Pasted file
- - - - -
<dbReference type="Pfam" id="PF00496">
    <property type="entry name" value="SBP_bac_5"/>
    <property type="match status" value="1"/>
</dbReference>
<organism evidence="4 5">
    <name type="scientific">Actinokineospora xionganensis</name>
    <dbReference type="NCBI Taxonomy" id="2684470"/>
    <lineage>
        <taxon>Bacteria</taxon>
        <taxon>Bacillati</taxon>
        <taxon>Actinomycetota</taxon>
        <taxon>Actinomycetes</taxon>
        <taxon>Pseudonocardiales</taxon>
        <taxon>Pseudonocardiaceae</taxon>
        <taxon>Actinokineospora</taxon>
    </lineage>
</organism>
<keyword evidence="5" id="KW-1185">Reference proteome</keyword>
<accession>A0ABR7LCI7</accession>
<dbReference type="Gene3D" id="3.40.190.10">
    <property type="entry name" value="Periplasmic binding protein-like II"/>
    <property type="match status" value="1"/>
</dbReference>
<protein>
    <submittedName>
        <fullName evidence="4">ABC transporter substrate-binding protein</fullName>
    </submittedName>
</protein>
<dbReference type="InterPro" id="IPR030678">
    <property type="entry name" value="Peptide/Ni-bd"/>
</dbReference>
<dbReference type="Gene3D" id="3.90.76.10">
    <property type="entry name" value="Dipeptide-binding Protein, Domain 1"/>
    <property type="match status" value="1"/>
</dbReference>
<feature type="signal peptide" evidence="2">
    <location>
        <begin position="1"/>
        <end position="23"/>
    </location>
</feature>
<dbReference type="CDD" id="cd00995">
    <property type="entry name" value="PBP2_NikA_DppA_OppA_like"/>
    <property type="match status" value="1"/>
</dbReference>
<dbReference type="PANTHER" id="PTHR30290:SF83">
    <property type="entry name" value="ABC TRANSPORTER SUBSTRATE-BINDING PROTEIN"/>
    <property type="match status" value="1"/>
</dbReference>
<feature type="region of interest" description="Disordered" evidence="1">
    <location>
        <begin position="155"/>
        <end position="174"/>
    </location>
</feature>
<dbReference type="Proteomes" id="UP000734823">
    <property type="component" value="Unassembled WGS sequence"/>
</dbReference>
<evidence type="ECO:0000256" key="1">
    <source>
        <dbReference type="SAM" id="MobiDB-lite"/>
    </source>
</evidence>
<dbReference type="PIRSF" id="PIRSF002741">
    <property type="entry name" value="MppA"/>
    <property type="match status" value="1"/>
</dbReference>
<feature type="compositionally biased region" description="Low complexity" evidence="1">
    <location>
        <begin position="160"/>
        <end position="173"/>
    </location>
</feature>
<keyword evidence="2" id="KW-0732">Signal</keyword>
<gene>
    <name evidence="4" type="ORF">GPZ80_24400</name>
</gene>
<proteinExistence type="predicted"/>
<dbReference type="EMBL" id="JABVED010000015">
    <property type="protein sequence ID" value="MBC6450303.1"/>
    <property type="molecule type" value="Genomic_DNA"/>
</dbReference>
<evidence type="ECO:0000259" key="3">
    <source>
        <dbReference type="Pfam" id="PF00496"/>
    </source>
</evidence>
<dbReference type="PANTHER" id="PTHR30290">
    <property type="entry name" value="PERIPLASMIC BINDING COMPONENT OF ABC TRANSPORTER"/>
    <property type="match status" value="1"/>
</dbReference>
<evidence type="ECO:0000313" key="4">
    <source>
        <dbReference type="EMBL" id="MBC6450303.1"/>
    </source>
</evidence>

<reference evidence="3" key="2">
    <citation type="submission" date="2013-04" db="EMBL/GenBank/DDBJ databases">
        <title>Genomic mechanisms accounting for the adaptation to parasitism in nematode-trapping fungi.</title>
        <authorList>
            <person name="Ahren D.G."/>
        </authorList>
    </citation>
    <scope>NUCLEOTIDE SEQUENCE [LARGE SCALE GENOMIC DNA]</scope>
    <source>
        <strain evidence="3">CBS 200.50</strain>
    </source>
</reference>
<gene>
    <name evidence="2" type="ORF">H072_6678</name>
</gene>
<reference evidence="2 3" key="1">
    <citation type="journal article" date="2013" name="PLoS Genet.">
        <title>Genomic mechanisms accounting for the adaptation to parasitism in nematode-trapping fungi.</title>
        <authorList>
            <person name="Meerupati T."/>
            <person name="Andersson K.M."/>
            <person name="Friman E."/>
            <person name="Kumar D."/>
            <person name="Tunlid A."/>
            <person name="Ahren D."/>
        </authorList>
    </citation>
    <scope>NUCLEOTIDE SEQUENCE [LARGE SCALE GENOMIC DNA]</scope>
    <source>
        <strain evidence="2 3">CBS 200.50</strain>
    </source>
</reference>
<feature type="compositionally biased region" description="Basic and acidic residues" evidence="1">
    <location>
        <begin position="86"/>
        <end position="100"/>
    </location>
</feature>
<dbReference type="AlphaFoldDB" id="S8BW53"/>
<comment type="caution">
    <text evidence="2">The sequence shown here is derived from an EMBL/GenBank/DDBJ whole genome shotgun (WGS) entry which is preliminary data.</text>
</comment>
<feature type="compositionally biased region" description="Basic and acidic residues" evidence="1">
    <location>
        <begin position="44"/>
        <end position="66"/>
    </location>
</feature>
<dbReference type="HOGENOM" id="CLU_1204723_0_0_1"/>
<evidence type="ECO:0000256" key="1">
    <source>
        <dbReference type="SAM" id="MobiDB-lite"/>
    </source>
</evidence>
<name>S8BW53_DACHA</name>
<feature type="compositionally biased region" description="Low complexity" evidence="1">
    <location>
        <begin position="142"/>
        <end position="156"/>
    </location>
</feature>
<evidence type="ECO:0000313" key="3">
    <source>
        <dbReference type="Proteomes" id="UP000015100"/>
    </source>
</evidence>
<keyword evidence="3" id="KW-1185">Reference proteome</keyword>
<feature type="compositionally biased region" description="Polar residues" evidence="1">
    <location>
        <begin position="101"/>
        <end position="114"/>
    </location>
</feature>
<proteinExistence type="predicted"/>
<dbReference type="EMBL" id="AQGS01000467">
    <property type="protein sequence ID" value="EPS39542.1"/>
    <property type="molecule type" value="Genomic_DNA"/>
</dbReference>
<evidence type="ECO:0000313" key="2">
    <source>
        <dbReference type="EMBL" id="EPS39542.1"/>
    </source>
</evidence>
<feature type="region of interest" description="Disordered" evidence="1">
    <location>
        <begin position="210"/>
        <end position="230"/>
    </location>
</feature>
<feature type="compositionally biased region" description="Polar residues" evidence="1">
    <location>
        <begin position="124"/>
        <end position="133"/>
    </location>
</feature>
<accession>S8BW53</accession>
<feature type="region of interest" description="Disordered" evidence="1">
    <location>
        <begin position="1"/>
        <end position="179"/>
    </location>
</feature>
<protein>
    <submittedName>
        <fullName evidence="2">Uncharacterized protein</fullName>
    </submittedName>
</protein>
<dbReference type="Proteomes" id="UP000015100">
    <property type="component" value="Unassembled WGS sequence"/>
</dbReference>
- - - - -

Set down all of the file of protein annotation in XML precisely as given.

<dbReference type="Pfam" id="PF00496">
    <property type="entry name" value="SBP_bac_5"/>
    <property type="match status" value="1"/>
</dbReference>
<organism evidence="4 5">
    <name type="scientific">Actinokineospora xionganensis</name>
    <dbReference type="NCBI Taxonomy" id="2684470"/>
    <lineage>
        <taxon>Bacteria</taxon>
        <taxon>Bacillati</taxon>
        <taxon>Actinomycetota</taxon>
        <taxon>Actinomycetes</taxon>
        <taxon>Pseudonocardiales</taxon>
        <taxon>Pseudonocardiaceae</taxon>
        <taxon>Actinokineospora</taxon>
    </lineage>
</organism>
<keyword evidence="5" id="KW-1185">Reference proteome</keyword>
<accession>A0ABR7LCI7</accession>
<dbReference type="Gene3D" id="3.40.190.10">
    <property type="entry name" value="Periplasmic binding protein-like II"/>
    <property type="match status" value="1"/>
</dbReference>
<protein>
    <submittedName>
        <fullName evidence="4">ABC transporter substrate-binding protein</fullName>
    </submittedName>
</protein>
<dbReference type="InterPro" id="IPR030678">
    <property type="entry name" value="Peptide/Ni-bd"/>
</dbReference>
<dbReference type="Gene3D" id="3.90.76.10">
    <property type="entry name" value="Dipeptide-binding Protein, Domain 1"/>
    <property type="match status" value="1"/>
</dbReference>
<feature type="signal peptide" evidence="2">
    <location>
        <begin position="1"/>
        <end position="23"/>
    </location>
</feature>
<dbReference type="CDD" id="cd00995">
    <property type="entry name" value="PBP2_NikA_DppA_OppA_like"/>
    <property type="match status" value="1"/>
</dbReference>
<dbReference type="PANTHER" id="PTHR30290:SF83">
    <property type="entry name" value="ABC TRANSPORTER SUBSTRATE-BINDING PROTEIN"/>
    <property type="match status" value="1"/>
</dbReference>
<feature type="region of interest" description="Disordered" evidence="1">
    <location>
        <begin position="155"/>
        <end position="174"/>
    </location>
</feature>
<dbReference type="Proteomes" id="UP000734823">
    <property type="component" value="Unassembled WGS sequence"/>
</dbReference>
<evidence type="ECO:0000256" key="1">
    <source>
        <dbReference type="SAM" id="MobiDB-lite"/>
    </source>
</evidence>
<dbReference type="PIRSF" id="PIRSF002741">
    <property type="entry name" value="MppA"/>
    <property type="match status" value="1"/>
</dbReference>
<feature type="compositionally biased region" description="Low complexity" evidence="1">
    <location>
        <begin position="160"/>
        <end position="173"/>
    </location>
</feature>
<keyword evidence="2" id="KW-0732">Signal</keyword>
<gene>
    <name evidence="4" type="ORF">GPZ80_24400</name>
</gene>
<proteinExistence type="predicted"/>
<dbReference type="EMBL" id="JABVED010000015">
    <property type="protein sequence ID" value="MBC6450303.1"/>
    <property type="molecule type" value="Genomic_DNA"/>
</dbReference>
<evidence type="ECO:0000259" key="3">
    <source>
        <dbReference type="Pfam" id="PF00496"/>
    </source>
</evidence>
<dbReference type="PANTHER" id="PTHR30290">
    <property type="entry name" value="PERIPLASMIC BINDING COMPONENT OF ABC TRANSPORTER"/>
    <property type="match status" value="1"/>
</dbReference>
<evidence type="ECO:0000313" key="4">
    <source>
        <dbReference type="EMBL" id="MBC6450303.1"/>
    </source>
</evidence>

<reference evidence="3" key="2">
    <citation type="submission" date="2013-04" db="EMBL/GenBank/DDBJ databases">
        <title>Genomic mechanisms accounting for the adaptation to parasitism in nematode-trapping fungi.</title>
        <authorList>
            <person name="Ahren D.G."/>
        </authorList>
    </citation>
    <scope>NUCLEOTIDE SEQUENCE [LARGE SCALE GENOMIC DNA]</scope>
    <source>
        <strain evidence="3">CBS 200.50</strain>
    </source>
</reference>
<gene>
    <name evidence="2" type="ORF">H072_6678</name>
</gene>
<reference evidence="2 3" key="1">
    <citation type="journal article" date="2013" name="PLoS Genet.">
        <title>Genomic mechanisms accounting for the adaptation to parasitism in nematode-trapping fungi.</title>
        <authorList>
            <person name="Meerupati T."/>
            <person name="Andersson K.M."/>
            <person name="Friman E."/>
            <person name="Kumar D."/>
            <person name="Tunlid A."/>
            <person name="Ahren D."/>
        </authorList>
    </citation>
    <scope>NUCLEOTIDE SEQUENCE [LARGE SCALE GENOMIC DNA]</scope>
    <source>
        <strain evidence="2 3">CBS 200.50</strain>
    </source>
</reference>
<feature type="compositionally biased region" description="Basic and acidic residues" evidence="1">
    <location>
        <begin position="86"/>
        <end position="100"/>
    </location>
</feature>
<dbReference type="AlphaFoldDB" id="S8BW53"/>
<comment type="caution">
    <text evidence="2">The sequence shown here is derived from an EMBL/GenBank/DDBJ whole genome shotgun (WGS) entry which is preliminary data.</text>
</comment>
<feature type="compositionally biased region" description="Basic and acidic residues" evidence="1">
    <location>
        <begin position="44"/>
        <end position="66"/>
    </location>
</feature>
<dbReference type="HOGENOM" id="CLU_1204723_0_0_1"/>
<evidence type="ECO:0000256" key="1">
    <source>
        <dbReference type="SAM" id="MobiDB-lite"/>
    </source>
</evidence>
<name>S8BW53_DACHA</name>
<feature type="compositionally biased region" description="Low complexity" evidence="1">
    <location>
        <begin position="142"/>
        <end position="156"/>
    </location>
</feature>
<evidence type="ECO:0000313" key="3">
    <source>
        <dbReference type="Proteomes" id="UP000015100"/>
    </source>
</evidence>
<keyword evidence="3" id="KW-1185">Reference proteome</keyword>
<feature type="compositionally biased region" description="Polar residues" evidence="1">
    <location>
        <begin position="101"/>
        <end position="114"/>
    </location>
</feature>
<proteinExistence type="predicted"/>
<dbReference type="EMBL" id="AQGS01000467">
    <property type="protein sequence ID" value="EPS39542.1"/>
    <property type="molecule type" value="Genomic_DNA"/>
</dbReference>
<evidence type="ECO:0000313" key="2">
    <source>
        <dbReference type="EMBL" id="EPS39542.1"/>
    </source>
</evidence>
<feature type="region of interest" description="Disordered" evidence="1">
    <location>
        <begin position="210"/>
        <end position="230"/>
    </location>
</feature>
<feature type="compositionally biased region" description="Polar residues" evidence="1">
    <location>
        <begin position="124"/>
        <end position="133"/>
    </location>
</feature>
<accession>S8BW53</accession>
<feature type="region of interest" description="Disordered" evidence="1">
    <location>
        <begin position="1"/>
        <end position="179"/>
    </location>
</feature>
<protein>
    <submittedName>
        <fullName evidence="2">Uncharacterized protein</fullName>
    </submittedName>
</protein>
<dbReference type="Proteomes" id="UP000015100">
    <property type="component" value="Unassembled WGS sequence"/>
</dbReference>